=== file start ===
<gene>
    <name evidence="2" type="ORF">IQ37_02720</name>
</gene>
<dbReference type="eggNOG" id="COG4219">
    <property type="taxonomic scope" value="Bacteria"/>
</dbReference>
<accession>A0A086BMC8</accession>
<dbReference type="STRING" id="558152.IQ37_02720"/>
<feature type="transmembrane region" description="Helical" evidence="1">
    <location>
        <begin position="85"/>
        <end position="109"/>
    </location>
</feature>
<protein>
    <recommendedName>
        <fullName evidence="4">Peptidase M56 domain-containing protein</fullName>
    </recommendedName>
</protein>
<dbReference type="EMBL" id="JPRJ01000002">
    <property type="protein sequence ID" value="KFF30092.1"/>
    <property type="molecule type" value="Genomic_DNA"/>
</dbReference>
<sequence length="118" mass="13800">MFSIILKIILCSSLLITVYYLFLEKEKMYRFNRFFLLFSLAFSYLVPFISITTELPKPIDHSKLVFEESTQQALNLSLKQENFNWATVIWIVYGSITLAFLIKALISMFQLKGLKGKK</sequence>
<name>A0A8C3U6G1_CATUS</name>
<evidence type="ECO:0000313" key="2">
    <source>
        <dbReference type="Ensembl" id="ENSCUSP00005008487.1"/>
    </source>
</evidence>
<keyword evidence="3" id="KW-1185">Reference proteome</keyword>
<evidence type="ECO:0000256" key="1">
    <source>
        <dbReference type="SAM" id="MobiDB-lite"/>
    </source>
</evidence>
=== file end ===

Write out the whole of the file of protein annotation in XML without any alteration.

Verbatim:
<gene>
    <name evidence="2" type="ORF">IQ37_02720</name>
</gene>
<dbReference type="eggNOG" id="COG4219">
    <property type="taxonomic scope" value="Bacteria"/>
</dbReference>
<accession>A0A086BMC8</accession>
<dbReference type="STRING" id="558152.IQ37_02720"/>
<feature type="transmembrane region" description="Helical" evidence="1">
    <location>
        <begin position="85"/>
        <end position="109"/>
    </location>
</feature>
<protein>
    <recommendedName>
        <fullName evidence="4">Peptidase M56 domain-containing protein</fullName>
    </recommendedName>
</protein>
<dbReference type="EMBL" id="JPRJ01000002">
    <property type="protein sequence ID" value="KFF30092.1"/>
    <property type="molecule type" value="Genomic_DNA"/>
</dbReference>
<sequence length="118" mass="13800">MFSIILKIILCSSLLITVYYLFLEKEKMYRFNRFFLLFSLAFSYLVPFISITTELPKPIDHSKLVFEESTQQALNLSLKQENFNWATVIWIVYGSITLAFLIKALISMFQLKGLKGKK</sequence>
<name>A0A8C3U6G1_CATUS</name>
<evidence type="ECO:0000313" key="2">
    <source>
        <dbReference type="Ensembl" id="ENSCUSP00005008487.1"/>
    </source>
</evidence>
<keyword evidence="3" id="KW-1185">Reference proteome</keyword>
<evidence type="ECO:0000256" key="1">
    <source>
        <dbReference type="SAM" id="MobiDB-lite"/>
    </source>
</evidence>